Having introduced myself, I’ve been very quiet! The problem is – where to start?
I thought it would be good to follow on from Ken’s posting about the role of librarians in a world of austerity by looking briefly at some issues here in the UK.
As you’ll know, August saw riots across the UK, and, whilst the analysis of the reasons rolls on (with many a political twist!), a number of issues is coming to the fore, including:
- The growth in inequality – according to The Equality Trust: “UK income inequality increased by 32% between 1960 and 2005. During the same period, it increased by 23% in the USA, and in Sweden decreased by 12%.”
- The reality of life for some young people at ‘street-level’ where, according to Camila Batmanghelidjh, “large groups of young adults [are] creating their own parallel antisocial communities with different rules”
- “Young people who got involved in August’s riots were more likely to be poor and have special educational needs, government research on the unrest has revealed.” (Children & Young People Now, 24 Oct)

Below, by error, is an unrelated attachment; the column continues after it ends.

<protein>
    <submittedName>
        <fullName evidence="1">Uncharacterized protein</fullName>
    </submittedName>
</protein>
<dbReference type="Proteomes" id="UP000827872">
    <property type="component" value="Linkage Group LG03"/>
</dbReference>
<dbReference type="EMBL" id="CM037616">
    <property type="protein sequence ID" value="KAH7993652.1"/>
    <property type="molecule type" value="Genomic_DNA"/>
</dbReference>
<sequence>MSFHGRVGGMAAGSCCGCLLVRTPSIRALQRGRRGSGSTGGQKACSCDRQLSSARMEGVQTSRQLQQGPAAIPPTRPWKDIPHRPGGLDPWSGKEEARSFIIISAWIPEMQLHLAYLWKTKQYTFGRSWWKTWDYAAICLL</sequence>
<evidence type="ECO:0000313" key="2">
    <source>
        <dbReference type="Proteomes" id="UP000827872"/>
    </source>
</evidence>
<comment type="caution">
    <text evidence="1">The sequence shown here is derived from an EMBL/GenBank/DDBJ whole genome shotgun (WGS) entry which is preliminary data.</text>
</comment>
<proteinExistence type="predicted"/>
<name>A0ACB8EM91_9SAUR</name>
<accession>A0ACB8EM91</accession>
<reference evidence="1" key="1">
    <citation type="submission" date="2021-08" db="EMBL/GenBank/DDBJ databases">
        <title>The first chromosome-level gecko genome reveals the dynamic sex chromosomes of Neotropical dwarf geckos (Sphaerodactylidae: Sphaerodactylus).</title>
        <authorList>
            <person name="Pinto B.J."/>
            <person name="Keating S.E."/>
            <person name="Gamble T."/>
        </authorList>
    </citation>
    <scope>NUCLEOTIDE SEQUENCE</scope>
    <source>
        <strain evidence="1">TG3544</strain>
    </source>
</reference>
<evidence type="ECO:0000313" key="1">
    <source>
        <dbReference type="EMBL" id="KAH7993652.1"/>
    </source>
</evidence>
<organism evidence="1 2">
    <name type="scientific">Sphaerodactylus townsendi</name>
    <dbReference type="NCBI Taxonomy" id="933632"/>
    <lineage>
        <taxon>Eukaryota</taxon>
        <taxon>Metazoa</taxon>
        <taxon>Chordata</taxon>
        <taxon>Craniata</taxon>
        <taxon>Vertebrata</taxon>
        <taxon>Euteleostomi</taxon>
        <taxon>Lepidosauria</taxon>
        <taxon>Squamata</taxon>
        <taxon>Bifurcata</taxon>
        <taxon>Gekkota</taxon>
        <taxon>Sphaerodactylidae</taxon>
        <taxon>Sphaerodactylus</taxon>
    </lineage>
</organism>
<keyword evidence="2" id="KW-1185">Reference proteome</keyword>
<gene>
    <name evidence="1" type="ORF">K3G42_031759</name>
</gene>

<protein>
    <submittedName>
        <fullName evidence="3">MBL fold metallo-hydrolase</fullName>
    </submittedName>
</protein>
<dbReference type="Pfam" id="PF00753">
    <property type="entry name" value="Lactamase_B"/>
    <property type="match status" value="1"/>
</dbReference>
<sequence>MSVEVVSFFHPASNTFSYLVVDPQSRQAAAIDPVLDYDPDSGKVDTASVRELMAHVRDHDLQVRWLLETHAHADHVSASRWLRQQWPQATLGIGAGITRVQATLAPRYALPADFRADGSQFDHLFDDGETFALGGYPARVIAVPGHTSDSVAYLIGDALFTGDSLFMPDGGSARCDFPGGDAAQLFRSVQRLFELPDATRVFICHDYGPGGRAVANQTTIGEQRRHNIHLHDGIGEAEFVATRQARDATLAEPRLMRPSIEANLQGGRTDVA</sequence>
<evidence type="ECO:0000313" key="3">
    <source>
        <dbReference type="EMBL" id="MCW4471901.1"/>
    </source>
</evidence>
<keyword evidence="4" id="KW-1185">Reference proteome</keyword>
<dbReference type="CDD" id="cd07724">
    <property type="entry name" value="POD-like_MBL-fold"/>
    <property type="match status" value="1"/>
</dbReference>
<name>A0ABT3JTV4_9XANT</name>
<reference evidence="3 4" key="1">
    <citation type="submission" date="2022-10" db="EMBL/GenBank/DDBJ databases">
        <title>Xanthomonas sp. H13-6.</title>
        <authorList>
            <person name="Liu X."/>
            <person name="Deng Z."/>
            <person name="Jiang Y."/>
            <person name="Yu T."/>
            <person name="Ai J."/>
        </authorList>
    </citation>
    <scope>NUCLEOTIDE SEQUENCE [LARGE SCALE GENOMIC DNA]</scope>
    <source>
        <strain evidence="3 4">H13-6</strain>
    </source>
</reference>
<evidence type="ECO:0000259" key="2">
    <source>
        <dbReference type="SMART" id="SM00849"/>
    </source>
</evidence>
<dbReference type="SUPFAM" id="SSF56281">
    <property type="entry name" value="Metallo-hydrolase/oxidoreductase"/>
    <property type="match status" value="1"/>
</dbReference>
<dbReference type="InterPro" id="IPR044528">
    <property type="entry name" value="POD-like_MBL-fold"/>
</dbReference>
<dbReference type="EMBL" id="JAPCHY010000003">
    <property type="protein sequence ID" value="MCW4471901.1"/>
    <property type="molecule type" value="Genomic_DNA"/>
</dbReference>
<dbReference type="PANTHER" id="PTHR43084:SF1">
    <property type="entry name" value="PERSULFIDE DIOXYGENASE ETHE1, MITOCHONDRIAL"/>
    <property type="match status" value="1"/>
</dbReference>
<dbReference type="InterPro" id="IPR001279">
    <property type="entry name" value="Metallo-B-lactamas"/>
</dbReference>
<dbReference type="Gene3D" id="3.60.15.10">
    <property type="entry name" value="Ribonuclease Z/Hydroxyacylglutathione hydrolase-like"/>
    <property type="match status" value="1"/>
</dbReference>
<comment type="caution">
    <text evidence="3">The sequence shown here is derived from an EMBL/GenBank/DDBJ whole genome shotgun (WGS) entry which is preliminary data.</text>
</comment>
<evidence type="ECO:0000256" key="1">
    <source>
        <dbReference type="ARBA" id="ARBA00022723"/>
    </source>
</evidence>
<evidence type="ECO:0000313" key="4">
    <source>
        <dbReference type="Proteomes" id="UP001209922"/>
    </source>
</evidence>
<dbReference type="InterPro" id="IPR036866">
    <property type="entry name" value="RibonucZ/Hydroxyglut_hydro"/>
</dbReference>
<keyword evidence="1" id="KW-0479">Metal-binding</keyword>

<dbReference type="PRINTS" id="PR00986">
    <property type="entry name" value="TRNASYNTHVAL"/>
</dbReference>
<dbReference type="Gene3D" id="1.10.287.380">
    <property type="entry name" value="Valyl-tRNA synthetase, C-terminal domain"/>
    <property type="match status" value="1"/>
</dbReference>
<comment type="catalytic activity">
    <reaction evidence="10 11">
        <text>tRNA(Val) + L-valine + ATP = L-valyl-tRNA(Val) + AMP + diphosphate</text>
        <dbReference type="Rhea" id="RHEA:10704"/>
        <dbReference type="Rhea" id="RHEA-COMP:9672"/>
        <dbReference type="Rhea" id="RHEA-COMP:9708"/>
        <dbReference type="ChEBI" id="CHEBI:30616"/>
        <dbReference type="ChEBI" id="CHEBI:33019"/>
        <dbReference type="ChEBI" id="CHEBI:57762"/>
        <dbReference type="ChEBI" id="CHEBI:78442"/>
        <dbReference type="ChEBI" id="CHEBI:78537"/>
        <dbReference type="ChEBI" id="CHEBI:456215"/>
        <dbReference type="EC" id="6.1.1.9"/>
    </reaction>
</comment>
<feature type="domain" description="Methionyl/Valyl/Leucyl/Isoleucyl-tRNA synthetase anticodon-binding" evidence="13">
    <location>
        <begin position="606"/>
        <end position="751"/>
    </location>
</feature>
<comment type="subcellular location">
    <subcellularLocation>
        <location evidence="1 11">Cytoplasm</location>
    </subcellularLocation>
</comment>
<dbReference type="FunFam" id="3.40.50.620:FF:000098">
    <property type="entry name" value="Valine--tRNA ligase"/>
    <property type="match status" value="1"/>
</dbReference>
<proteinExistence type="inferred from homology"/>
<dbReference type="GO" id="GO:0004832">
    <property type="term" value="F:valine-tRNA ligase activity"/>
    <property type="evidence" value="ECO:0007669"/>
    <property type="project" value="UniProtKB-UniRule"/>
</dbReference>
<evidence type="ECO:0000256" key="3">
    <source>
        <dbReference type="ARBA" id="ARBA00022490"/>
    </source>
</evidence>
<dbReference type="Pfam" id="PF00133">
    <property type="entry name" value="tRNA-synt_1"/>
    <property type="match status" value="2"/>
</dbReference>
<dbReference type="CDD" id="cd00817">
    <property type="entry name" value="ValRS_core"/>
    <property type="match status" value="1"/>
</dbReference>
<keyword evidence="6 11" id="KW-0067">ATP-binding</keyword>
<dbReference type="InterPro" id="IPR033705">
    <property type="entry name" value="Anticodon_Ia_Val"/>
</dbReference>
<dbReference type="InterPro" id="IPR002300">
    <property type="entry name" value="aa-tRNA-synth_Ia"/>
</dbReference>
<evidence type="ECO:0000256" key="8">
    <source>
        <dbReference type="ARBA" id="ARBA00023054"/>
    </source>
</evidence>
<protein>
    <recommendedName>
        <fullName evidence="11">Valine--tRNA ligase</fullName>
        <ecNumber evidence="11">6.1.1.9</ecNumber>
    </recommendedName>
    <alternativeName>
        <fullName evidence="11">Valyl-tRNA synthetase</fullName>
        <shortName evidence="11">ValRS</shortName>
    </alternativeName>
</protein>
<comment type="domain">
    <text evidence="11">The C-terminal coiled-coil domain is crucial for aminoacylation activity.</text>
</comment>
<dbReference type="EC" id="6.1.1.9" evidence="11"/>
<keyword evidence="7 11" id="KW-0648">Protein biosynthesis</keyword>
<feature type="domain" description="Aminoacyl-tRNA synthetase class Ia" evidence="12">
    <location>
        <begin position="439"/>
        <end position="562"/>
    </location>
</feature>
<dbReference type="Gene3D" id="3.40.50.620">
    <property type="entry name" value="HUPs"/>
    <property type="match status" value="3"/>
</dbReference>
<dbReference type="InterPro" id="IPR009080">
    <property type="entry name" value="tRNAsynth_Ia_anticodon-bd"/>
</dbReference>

- A “Wall of Love” made up of messages posted in Peckham, south London, following recent rioting, is to be preserved at Peckham Library as a permanent display (according to children’s author Alan Gibbons’s blog)
- Bruce Castle Museum in Tottenham, north London already has an exhibition running, “Broadwater Farm Exhibition – Heroes and Homemakers” (which runs until March 2012), and are now planning a project called “Forgotten Gangs”, which will focus on giving a voice to those young people who are not in gangs, reflecting a positive image for young people in the area.
- The Museum of Liverpool is also addressing the recent riots with an interactive exhibit in the People’s Republic Gallery that will gather visitor responses to the unrest.